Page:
In that place between
wakefulness and dreams, I found myself in the room. There were no
distinguishing features save for the one wall covered with small
index-card files. They were like the ones in libraries that list titles
by author or subject in alphabetical order. But these files, which
stretched from floor to ceiling and seemingly endlessly in either
direction, had very different headings. As I drew near the wall of
files, the first to catch my attention was one that read "Girls I Have
Liked." I opened it and began flipping through the cards. I quickly
shut it, shocked to realize that I recognized the names written on each
And then without being told, I knew exactly where I was. This lifeless
room with its small files was a crude catalog system for my life. Here
were written the actions of my every moment, big and small, in a detail
my memory couldn't match.
A sense of wonder and curiosity, coupled with horror, stirred within me
as I began randomly opening files and exploring their content. Some
brought joy and sweet memories; others a sense of shame and regret so
intense that I would look over my shoulder to see if anyone was
watching. A file named "Friends" was next to one marked "Friends I Have
The titles ranged from the mundane to the outright weird. "Books I Have
Read," "Lies I Have Told," "Comfort I Have Given," "Jokes I Have
Laughed At." Some were almost hilarious in their exactness: "Things
I've Yelled at My Brothers." Others I couldn't laugh at: "Things I Have
Done in My Anger," "Things I Have Muttered Under My Breath at My
Parents." I never ceased to be surprised by the contents. Often there
were many more cards than I expected. Sometimes fewer than I hoped.
I was overwhelmed by the sheer volume of the life I had lived. Could it
be possible that I had the time in my 20 years to write each of these
thousands or even millions of cards? But each card confirmed this
truth. Each was written in my own handwriting. Each signed with my
When I pulled out the file marked "Songs I Have Listened To," I
realized the files grew to contain their contents. The cards were
packed tightly, and yet after two or three yards, I hadn't found the
end of the file. I shut it, shamed, not so much by the quality of
music, but more by the vast amount of time I knew that file represented.
When I came to a file marked "Lustful Thoughts," I felt a chill run
through my body. I pulled the file out only an inch, not willing to
test its size, and drew out a card. I shuddered at its detailed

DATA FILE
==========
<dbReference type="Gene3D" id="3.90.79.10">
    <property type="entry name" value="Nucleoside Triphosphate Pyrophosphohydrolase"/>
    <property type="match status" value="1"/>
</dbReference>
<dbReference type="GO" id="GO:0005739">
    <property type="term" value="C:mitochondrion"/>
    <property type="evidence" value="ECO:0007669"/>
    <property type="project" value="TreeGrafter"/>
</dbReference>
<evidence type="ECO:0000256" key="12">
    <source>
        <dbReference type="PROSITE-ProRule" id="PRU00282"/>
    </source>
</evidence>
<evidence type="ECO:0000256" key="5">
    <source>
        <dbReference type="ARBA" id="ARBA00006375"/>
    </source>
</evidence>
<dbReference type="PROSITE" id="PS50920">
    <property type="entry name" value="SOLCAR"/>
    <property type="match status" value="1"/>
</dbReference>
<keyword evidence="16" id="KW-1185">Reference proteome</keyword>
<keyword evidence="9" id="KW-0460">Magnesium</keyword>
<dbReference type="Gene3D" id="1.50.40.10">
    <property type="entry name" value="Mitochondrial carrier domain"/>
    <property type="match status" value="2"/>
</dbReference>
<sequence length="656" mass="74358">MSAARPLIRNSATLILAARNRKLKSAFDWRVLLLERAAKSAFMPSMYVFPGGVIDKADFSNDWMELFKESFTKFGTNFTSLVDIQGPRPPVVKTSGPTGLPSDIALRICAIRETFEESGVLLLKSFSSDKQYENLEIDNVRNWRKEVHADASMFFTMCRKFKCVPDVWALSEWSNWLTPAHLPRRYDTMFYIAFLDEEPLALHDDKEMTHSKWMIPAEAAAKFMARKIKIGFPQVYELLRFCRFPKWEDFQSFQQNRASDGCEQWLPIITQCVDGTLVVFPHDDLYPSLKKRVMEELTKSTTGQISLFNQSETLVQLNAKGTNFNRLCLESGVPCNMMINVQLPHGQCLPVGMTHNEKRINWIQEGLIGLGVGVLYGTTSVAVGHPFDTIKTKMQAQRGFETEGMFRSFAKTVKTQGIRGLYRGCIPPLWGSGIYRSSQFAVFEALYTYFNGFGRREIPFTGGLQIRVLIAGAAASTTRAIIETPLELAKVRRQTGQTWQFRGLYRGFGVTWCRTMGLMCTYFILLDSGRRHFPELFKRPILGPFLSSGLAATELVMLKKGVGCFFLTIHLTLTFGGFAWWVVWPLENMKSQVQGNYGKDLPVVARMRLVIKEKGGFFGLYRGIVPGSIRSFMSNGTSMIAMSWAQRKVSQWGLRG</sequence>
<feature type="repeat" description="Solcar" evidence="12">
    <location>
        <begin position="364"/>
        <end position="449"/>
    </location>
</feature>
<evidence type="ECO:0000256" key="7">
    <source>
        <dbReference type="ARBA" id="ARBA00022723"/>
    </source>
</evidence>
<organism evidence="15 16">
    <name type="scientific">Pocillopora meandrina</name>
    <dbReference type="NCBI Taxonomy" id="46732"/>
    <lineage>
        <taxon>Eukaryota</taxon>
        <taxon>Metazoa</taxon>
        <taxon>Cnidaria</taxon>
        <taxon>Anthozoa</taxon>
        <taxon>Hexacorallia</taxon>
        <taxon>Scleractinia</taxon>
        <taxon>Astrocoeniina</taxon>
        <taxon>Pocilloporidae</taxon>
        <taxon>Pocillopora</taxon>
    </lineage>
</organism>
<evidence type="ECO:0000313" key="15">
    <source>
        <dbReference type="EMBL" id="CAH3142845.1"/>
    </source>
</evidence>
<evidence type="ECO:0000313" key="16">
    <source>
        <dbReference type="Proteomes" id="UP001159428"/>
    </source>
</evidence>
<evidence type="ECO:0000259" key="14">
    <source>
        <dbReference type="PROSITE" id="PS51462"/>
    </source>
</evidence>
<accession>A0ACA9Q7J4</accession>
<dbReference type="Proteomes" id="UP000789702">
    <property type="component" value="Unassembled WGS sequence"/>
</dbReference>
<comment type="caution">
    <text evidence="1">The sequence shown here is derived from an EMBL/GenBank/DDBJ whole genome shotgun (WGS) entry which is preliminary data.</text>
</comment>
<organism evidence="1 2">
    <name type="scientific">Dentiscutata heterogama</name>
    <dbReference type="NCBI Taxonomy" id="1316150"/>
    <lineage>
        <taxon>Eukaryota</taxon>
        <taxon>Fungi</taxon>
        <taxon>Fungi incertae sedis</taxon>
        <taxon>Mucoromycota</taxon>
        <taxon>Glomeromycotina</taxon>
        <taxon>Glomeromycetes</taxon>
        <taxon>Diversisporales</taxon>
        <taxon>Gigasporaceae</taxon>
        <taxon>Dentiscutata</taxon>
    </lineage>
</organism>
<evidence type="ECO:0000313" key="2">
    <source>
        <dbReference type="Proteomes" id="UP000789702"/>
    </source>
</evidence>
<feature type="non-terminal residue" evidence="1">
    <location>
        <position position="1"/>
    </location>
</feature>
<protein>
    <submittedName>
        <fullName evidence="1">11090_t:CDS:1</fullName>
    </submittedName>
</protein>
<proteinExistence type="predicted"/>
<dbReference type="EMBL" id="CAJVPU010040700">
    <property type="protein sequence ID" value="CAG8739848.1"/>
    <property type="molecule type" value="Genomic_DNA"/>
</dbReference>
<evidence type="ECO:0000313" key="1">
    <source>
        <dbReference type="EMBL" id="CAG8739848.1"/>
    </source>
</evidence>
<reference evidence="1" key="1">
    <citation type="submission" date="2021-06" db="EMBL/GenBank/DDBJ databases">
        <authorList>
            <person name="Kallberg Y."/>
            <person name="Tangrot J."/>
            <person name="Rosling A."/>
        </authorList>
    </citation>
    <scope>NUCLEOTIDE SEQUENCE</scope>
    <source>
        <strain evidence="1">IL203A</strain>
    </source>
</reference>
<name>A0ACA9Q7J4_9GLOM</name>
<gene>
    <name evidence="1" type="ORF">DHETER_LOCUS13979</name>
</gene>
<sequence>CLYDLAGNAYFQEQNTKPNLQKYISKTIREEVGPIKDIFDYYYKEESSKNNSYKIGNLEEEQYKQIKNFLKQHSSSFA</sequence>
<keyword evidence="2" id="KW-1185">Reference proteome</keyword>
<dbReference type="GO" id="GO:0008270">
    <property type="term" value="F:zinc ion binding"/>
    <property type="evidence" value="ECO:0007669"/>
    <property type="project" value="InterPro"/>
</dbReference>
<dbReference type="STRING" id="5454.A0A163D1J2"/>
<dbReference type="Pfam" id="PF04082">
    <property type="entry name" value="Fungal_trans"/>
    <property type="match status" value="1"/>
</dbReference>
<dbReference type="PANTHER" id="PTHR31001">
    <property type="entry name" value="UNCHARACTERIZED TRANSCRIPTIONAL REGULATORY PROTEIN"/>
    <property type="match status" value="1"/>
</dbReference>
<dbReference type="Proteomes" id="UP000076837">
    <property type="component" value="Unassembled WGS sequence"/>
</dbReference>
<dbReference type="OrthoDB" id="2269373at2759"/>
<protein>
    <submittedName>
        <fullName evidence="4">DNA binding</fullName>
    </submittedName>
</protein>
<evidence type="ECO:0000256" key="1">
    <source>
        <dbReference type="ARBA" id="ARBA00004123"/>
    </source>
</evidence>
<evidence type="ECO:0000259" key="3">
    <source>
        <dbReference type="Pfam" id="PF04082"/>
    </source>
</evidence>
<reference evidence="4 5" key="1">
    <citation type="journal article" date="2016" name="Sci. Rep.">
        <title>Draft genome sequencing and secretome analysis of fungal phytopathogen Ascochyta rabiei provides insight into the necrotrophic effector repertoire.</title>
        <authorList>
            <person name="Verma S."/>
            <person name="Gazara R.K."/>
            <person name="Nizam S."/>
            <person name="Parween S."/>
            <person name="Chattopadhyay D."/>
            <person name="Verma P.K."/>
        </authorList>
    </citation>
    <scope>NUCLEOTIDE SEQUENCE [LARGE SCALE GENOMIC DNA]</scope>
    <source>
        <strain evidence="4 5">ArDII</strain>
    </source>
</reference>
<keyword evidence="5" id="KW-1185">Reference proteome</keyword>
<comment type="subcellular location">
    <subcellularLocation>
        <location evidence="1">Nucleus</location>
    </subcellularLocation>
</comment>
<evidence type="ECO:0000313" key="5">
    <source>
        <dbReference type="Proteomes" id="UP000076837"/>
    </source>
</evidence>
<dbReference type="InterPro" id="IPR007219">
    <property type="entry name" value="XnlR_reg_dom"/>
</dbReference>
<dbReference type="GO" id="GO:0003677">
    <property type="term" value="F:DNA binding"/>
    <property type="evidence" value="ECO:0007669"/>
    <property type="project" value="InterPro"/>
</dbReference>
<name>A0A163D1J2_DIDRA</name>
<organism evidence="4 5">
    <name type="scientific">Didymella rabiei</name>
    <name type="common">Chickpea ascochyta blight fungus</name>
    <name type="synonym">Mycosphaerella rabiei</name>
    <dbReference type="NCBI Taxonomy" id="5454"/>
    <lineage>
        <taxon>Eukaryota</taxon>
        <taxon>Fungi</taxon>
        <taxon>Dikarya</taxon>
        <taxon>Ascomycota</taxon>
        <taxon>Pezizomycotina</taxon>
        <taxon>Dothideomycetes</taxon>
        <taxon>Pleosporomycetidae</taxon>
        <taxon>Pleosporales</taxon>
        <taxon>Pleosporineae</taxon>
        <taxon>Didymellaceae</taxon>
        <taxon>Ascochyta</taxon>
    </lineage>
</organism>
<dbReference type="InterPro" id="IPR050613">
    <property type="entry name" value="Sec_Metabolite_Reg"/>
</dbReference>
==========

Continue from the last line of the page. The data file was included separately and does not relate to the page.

content. I felt sick to think that such a moment had been recorded.
An almost animal rage broke on me. One thought dominated my mind: "No
one must ever see these cards! No one must ever see this room! I have
to destroy them!" In an insane frenzy I yanked the file out. Its size
didn't matter now. I had to empty it and burn the cards. But as I took
it at one end and began pounding it on the floor, I could not dislodge
a single card. I became desperate and pulled out a card, only to find
it as strong as steel when I tried to tear it.
and utterly helpless, I returned the file to its slot. Leaning my
forehead against the wall, I let out a long, self-pitying sigh. And
then I saw it. The title bore "People I Have Shared the Gospel With."
The handle was brighter than those around it, newer, almost unused. I
pulled on its handle and a small box not more than three inches long
fell into my hands. I could count the cards it contained on one hand.
And then the tears came. I began to weep. Sobs so deep that they hurt
started in my stomach and shook through me. I fell on my knees and
cried. I cried out of shame, from the overwhelming shame of it all. The
rows of file shelves swirled in my tear-filled eyes. No one must ever,
ever know of this room.
I must lock it up and hide the key.
But then as I pushed away the tears, I saw Him. No, please not Him. Not
here. Oh, anyone but Jesus.
I watched helplessly as He began to open the files and read the cards.
I couldn't bear to watch His response. And in the moments I could bring
myself to look at His face, I saw a sorrow deeper than my own. He
seemed to intuitively go to the worst boxes. Why did He have to read
Finally He turned and looked at me from across the room. He looked at
me with pity in His eyes. But this was a pity that didn't anger me. I
dropped my head, covered my face with my hands and began to cry again.
He walked over and put His arm around me. He could have said so many
things. But He didn't say a word. He just cried with me.
Then He got up and walked back to the wall of files. Starting at one
end of the room, He took out a file and, one by one, began to sign His
name over mine on each card.
I shouted rushing to Him. All I could find to say was "No, no," as I
pulled the card from Him. His name shouldn't be on these cards. But
there it was, written in red so rich, so dark, so alive. The name of
Jesus covered mine. It was written with His blood.
He gently took the card back. He smiled a sad smile and began to sign
the cards. I don't think I'll ever understand how He did it so quickly,
but the next instant it seemed I heard Him close the last file and walk
back to my side. He placed His hand on my shoulder and said, "It is
I stood up, and He led me out of the room. There was no lock on its
door. There were still cards to be written.
By Joshua Harris. Orginally published in New Attitude Magazine.
Copyright New Attitude, 1995. You have permission to reprint this in
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